The more I research, the more I see Williams as mediocre with an attitude problem…and the typical guy for Bruce Arians.


Chad Williams, Through the Lens of Our WR Scouting Algorithm:

Quiet seasons in 2013–2014, and then broke out 2015–2016 with back-to-back 1,000+ yard seasons and 10+ TDs in each season.

D1 games…

2014 against Houston: 4 catches for 36 yards and no TDs

2015 against Cal: 2 catches for 7 yards and no TDs

2016 against Arizona: 13 catches for 152 yards and 0 TDs


Odd stat split in 2016:

In 9 games Grambling won by 16 or more points, Williams had 10 TDs

In 3 games Grambling won by less than 16, or lost, Williams had no TDs


In 2015 and 2016:

In 16 games Grambling won by 16 or more points, Williams had 17 TDs

In 8 games Grambling won by less than 16, or lost, Williams had 3 TDs


NFL Pro Day data…


4.43 40-time, 1.57 10-yard, 4.21 shuttle, 7.06 three-cone

21 bench reps, 35.5″ vertical leap, 10′3″ broad jump


Chad Williams's stats on Fox Sports:  http://www.foxsports.com/college-football/chad-williams-player


The Historical WR Prospects to Whom Chad Williams Most Compares Within Our System:

The list of WR prospect comps are pretty right on in my book. A collection of 6th–7th round WRs who profile well enough to be drafted and maybe work some special teams. They never make a dent in the NFL, but linger around as #5 WRs on depth charts and then disappear quietly.

In Williams's case, he doesn’t bring much to the locker room either…it would appear.


WR Score

Draft Yr







Power Strgth Metric

Speed Agility Metric







Grambling St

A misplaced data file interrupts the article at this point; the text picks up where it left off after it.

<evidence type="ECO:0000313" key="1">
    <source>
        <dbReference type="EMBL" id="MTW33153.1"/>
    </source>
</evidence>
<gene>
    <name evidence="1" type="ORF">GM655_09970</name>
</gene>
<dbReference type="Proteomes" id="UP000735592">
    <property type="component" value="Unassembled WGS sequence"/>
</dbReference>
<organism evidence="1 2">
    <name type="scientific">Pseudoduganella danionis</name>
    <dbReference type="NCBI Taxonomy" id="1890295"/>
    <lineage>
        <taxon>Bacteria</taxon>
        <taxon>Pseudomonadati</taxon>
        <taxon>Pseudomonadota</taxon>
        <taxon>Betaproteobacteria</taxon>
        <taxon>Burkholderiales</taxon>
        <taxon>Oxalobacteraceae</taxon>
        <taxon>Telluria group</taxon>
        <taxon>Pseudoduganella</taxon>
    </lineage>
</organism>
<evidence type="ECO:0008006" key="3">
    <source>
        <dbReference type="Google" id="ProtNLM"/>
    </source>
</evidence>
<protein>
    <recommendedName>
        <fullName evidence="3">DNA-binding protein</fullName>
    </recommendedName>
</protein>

N. Illinois











Michigan St






















San Diego St







*A score of 7.0+ is where we start to take a Small-WR prospect more seriously. A score of 8.50+ is where we see a stronger correlation of a Small-WR going on to become NFL good/great/elite. A score of 10.00+ is more rarefied air in our system and indicates a greater probability of becoming an elite NFL Small-WR.

All of the WR ratings are based on a 0–10 scale, but a player can score negative, or above a 10.0 in certain instances.

Overall WR score = A combination of several on-field performance measures, including refinement for strength of opponents faced. Mixed with all the physical measurement metrics, rated historically in our database.

“Power-Strength” = A combination of unique metrics surrounding physical-size profiling, bench press strength, etc.  High scorers here project to be more physical, better blockers, and less injury-prone.

“Speed-Agility” = A combination of unique metrics surrounding speed, agility, physical size, mixed with some on-field performance metrics. High scorers here project to have a better YAC and show characteristics to be used as deep threats/create separation.

“Hands” = A combination of unique metrics surrounding on-field performance in college, considering the strength of opponents played. Furthermore, this data considers some physical profiling for hand size, etc. High scorers here have a better track record of college statistical performance, and overall this projects the combination of performance and physical data for the next level.

2017 NFL Draft Outlook:

I would have guessed Williams as a 6th–7th round pick, but more undrafted because of his off-field issues and not being invited to the NFL Combine. Instead, Arizona launches out to grab him in the late third round. Makes no sense.

NFL Outlook:   

Williams is not fully ready to hit the ground running in the NFL. He'll make some plays with his physicality on simple passes, but he's not ready to step in and make an impact.